The Benefits Of A Running Training Plan

Why it’s worth following a structured running training plan
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Training Plan

If someone asked you to design your own skydiving training plan, would you do it? You could read up on it, watch a few youtube videos, practise with a king size duvet cover, it’d be fine… wouldn’t it? Obviously the worst case scenario when training yourself to skydive is quite a lot worse than training yourself to run a marathon (or another big race)! However, having some expert guidance to prepare you and lead you up to the big day will make it more likely to be a success. Still not convinced about whether it’s worth being answerable to a calendar? Read on for more persuasion:

You’ll Be Much Less Nervous On Race Day Knowing Your Training Was Right

Training plans vary depending on the goal and the experience of the athlete, but all of them will have worked with similar runners before. It wouldn’t be a half marathon training plan if it didn’t get you through a half marathon.

The Training Plan Will Tell You When To Change Your Pace And How Quickly, Or Slowly, To Go

Have a look at this blog about running training paces. There is a time and a place for each of these and your training schedule will tell you when that is.

You Don’t Have To Remember The Rules And When You Can Make An Exception

You shouldn’t generally increase your weekly mileage by more than 10%, although on some occasions up to 20% is ok, as a one off. Your long run should generally be no more than 40% of your total weekly miles, although there are weeks when it can be up to 50%. Some weeks should be easy weeks where you drop your mileage back. Your training plan will incorporate all of this.

You Don’t Have To Plan In The Macro Cycle, Meso Cycles And Micro Cycles

No, they’re not new releases from Halfords, they’re the various different lengths of phase training can be split into: micro cycles is a short block of training (anywhere between 3 and 10 days); macro cycles are groups of meso cycles which angle towards a particular goal for that block, eg building an endurance base; the macro cycle is the overall plan towards one large goal. If you have a training plan, you can forget all of this theory – unless you’re also trying to learn Greek, when the vocab comes in handy.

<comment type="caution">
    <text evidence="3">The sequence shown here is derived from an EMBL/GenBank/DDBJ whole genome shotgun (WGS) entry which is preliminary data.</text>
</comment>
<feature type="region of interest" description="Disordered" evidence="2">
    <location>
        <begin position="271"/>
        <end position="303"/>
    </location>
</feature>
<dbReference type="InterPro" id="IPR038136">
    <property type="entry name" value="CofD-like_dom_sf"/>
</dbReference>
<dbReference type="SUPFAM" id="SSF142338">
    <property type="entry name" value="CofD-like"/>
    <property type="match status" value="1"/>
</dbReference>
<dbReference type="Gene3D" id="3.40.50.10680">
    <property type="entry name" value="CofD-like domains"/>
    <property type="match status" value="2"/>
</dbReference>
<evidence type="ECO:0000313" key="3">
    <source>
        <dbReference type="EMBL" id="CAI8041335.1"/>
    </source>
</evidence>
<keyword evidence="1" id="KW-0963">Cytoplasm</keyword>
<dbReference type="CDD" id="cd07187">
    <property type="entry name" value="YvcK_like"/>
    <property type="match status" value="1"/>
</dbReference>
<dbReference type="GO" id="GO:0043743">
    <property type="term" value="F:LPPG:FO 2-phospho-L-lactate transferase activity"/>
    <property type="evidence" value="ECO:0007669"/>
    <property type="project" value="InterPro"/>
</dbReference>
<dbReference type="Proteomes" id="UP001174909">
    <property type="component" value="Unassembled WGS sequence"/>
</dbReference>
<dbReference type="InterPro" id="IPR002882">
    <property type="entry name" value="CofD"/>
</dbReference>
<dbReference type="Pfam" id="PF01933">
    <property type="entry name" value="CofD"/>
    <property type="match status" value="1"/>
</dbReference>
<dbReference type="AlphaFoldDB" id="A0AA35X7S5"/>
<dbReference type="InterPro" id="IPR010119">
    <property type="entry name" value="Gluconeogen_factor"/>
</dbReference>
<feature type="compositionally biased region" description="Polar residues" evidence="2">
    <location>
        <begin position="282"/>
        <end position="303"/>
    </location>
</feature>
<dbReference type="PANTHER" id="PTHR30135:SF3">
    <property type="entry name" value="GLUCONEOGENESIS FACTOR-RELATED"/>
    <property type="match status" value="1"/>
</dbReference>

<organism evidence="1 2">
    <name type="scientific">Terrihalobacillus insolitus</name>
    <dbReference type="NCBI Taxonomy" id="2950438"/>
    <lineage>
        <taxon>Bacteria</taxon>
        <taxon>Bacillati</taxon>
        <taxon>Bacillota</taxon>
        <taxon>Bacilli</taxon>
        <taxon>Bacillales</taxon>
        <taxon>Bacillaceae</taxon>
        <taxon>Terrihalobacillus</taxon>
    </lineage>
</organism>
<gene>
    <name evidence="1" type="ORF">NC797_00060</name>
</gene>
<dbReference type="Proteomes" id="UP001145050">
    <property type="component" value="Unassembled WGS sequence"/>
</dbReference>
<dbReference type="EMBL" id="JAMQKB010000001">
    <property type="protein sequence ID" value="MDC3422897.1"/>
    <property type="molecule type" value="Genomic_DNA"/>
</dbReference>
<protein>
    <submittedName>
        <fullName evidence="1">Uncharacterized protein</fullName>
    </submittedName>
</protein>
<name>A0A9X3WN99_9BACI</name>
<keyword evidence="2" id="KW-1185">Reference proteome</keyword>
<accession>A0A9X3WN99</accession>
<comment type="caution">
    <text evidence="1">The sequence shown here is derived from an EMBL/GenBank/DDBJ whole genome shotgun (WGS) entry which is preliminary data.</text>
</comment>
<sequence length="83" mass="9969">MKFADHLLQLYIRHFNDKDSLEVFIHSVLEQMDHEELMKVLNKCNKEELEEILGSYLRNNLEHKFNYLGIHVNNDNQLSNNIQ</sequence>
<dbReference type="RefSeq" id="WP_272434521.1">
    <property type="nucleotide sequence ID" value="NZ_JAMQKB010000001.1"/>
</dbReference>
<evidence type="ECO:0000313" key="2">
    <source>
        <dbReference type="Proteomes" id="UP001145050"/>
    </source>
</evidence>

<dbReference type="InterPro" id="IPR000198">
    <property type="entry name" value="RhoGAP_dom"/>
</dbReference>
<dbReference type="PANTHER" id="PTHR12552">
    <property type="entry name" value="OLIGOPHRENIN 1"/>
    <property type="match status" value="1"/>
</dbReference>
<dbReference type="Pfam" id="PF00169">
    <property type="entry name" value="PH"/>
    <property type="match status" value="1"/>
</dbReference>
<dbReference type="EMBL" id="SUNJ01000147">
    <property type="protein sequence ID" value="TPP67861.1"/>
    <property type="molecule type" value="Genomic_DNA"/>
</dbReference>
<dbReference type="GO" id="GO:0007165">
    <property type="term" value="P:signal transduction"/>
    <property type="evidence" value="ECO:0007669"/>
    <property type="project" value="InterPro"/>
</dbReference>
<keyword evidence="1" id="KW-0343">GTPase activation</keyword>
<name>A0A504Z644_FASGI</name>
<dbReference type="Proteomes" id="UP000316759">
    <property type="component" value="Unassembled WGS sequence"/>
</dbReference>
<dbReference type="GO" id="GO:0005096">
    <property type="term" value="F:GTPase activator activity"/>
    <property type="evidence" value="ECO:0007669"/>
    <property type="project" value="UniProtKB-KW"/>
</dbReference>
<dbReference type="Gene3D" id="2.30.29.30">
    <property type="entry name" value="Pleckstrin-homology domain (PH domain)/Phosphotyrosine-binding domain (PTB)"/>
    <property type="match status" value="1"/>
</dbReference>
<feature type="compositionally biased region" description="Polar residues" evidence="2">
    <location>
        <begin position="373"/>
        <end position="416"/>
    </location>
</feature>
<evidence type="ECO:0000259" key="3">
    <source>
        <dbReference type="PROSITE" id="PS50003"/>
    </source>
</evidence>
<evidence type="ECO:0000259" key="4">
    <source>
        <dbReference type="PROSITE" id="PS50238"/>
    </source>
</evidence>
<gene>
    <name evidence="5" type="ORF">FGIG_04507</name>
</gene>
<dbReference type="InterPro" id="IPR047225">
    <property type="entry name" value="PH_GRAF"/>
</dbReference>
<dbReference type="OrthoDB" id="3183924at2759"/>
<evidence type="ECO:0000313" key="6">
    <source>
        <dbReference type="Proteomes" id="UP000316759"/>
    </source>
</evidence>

You Don’t Have To Stick To It Rigidly

If a desire for flexibility is why you want to go it alone, then don’t throw the plan in the bin just yet. If the training plan tells you to do your long run on Sunday but you’re planning a Prosecco binge on Saturday night, then switch your long run to Saturday. As long as you’re completing the weekly sessions and having the right number of days off in between, then feel free to adapt the plan and make it work for you.

It Makes The Route To Your Goal Visible

Put your plan on the wall or fridge and tick off the runs as you do them. You’ll be far less likely to miss a run. (Although if you’re injured or ill then you shouldn’t feel bad about missing them).

You Might As Well Save Time And Do It Now

A lot of new runners go out for that first jog, build up the mileage and enter a race, it goes ok, they do another one, that goes the same, they do another, they run another similar time, then they think ‘I wonder if my training is right?’, they look online, see a training plan and think ‘oh, that looks better than what I’m doing’. Do it sooner, as, unless you’re extremely stubborn, you’ll probably do it later anyway.

what you need to know
  • All professionally written training plans have worked for runners before. They’ll give you confidence that your training is suitable to your goal

  • Training plans will tell you when to do speedwork, when to take runs slowly and when to rest – all vital parts of any training schedule

what you need to do
  • Choose a training plan with a challenging but realistic goal for your target race. If you’re not sure whether the goal is challenging and realistic, then look at the first week of the plan, does it seem like a tough but manageable week? If it does, then it’s the right one

  • Don’t be afraid to adapt the training plan to suit your life outside running – just make sure you complete the weekly runs and have the right number of rest days in between them

  • Put your training plan somewhere visible and tick off the runs as you do them

  • If a personalised training plan takes your fancy, read Sarah’s story; 3 PB’s in 3 Weeks!

👉 Want A Personalised Running Training Plan?

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benefits of a running training plan

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